Become a Member

Get access to more than 30 brands, premium video, exclusive content, events, mapping, and more.

Already have an account? Sign In

Become a Member

Get access to more than 30 brands, premium video, exclusive content, events, mapping, and more.

Already have an account? Sign In



All Systems Go: 5 Questions With Sandi Nypaver

Dietary changes and a move to Nederland, Colo., have Sandi Nypaver back on track.

Dietary changes and a move to Nederland, Colo., have Sandi Nypaver back on track.

A lifelong athlete and former basketball player at Lake Erie College in Ohio, it wasn’t until Sandi Nypaver went on the 2009 Impossible2Possible Baffin Island Expedition, a multi-day trek across the rugged Akshayuk Pass in Canada, with legendary Canadian ultrarunner Ray Zahab as one of her guides, that Nypaver thought about running. Inspired to see where her feet could take her, Nypaver ran the 2010 Mohican 100-miler, in Loudonville, Ohio, and won. Nypaver, then 21, continued to run strong in 2010 with first place women’s finishes at both the Iron Mountain 50-miler in Damascus, Va., and the Grindstone 100-miler in Swoope, Va.

Although she still had a few top finishes in 2011, it was mostly was filled with exhaustion and other health issues, leaving Nypaver unable to train as hard as she wanted. Recent podium finishes at the Run Through Time Marathon in Salida, Colo., where she was second in 4:04, and the Desert R.A.T.S. Double Marathon, last month, in Fruita, Colo., where she was the top female and eighth overall in 8:34, are a good indicator Nypaver, 24, is working her way back to top form.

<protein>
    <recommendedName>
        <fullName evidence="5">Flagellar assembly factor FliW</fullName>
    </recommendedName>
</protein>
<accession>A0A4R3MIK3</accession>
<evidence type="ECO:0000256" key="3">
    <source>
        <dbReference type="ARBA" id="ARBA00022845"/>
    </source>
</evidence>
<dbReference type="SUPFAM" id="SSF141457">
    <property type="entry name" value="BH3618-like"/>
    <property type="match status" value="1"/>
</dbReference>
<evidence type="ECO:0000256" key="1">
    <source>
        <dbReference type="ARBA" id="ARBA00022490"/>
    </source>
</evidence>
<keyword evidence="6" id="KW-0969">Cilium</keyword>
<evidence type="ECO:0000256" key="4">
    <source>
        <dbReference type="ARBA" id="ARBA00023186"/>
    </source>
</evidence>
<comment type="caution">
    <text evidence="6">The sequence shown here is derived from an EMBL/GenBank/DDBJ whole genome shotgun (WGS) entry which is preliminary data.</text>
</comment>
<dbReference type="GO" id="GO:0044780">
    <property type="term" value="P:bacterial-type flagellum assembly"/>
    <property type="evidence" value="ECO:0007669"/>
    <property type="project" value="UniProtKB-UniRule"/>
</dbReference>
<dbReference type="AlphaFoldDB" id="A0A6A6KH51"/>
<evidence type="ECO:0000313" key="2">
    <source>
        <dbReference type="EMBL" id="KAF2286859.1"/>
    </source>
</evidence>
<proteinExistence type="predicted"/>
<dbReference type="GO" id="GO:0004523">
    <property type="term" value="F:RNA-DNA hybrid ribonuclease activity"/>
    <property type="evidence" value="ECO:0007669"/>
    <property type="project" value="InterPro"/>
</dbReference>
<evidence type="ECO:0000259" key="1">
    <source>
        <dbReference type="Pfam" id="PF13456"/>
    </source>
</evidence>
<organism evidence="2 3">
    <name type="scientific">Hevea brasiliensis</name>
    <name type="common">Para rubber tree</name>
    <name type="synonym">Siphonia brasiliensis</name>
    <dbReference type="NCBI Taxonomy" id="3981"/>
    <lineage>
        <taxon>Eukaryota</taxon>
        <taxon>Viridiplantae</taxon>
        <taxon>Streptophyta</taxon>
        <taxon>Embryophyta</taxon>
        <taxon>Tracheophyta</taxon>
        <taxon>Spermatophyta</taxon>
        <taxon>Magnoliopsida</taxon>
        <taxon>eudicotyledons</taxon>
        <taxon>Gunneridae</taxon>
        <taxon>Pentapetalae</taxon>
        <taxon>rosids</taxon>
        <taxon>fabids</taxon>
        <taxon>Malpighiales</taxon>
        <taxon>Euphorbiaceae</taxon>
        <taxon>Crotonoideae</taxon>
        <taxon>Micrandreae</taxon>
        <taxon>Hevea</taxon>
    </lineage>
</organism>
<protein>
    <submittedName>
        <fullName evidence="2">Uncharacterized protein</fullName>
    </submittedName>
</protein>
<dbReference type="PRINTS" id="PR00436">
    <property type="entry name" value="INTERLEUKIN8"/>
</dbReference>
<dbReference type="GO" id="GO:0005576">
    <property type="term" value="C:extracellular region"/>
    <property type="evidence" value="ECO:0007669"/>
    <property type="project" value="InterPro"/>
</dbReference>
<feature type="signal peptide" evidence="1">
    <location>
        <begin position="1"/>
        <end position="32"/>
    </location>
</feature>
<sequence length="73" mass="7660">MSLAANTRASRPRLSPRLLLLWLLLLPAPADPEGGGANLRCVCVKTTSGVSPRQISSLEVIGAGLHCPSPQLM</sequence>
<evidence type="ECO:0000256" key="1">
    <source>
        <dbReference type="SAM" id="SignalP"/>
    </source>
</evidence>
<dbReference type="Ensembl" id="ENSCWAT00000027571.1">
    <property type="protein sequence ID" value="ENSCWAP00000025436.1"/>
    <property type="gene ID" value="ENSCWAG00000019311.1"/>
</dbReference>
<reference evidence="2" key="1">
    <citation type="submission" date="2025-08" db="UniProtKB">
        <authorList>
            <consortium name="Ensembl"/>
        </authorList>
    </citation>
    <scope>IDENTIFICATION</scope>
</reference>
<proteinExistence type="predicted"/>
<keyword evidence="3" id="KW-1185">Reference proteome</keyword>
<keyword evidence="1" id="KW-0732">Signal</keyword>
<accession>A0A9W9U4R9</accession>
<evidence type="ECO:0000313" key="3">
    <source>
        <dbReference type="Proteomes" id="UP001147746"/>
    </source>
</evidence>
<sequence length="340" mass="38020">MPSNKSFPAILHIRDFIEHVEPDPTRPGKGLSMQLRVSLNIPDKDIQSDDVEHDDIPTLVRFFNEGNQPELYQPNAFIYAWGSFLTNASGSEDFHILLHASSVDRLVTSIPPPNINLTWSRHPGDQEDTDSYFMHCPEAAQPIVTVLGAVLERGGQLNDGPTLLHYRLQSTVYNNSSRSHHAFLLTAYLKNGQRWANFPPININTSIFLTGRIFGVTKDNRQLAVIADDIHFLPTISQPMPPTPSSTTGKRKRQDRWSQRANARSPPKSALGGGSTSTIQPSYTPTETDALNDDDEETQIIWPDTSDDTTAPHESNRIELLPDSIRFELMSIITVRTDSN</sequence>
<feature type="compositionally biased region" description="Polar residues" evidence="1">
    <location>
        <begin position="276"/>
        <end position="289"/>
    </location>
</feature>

You started having health issues last year … what was wrong?

About a year and a half ago, I realized I was tired all the time. But I was also running a lot and figured maybe I should be tired. When I finally went to the doctor, they tested my iron and discovered it was really low. I also went on an elimination diet and discovered I was allergic to gluten, which certainly explained why my stomach would bother me, especially on afternoon runs when I had eaten gluten during the day.

So dietary changes and listening to your body have helped you train better?

I’m definitely feeling a lot better now than I did at this time last year. Being gluten-free is critical for me, plus I’m also a vegetarian. To get plenty of nutrients and protein, I eat nuts, beans, veggies, fruit, quinoa, brown rice and brown rice pastas. I’ve been trying to take vitamins that runners normally get deficient in — for example, iron, vitamin B12, vitamin D and magnesium — and have been doing a lot of research about genetically modified organisms [aka, GMOs] and other food hormones. It has definitely motivated me to buy organic when I can. For more protein, I drink Recoverite and Vegan Protein, both from Hammer Nutrition — one of my sponsors. Everything in my diet is a slow progression to determine what works.

Now that you’re increasing your mileage, how are you maintaining your health and fitness balance?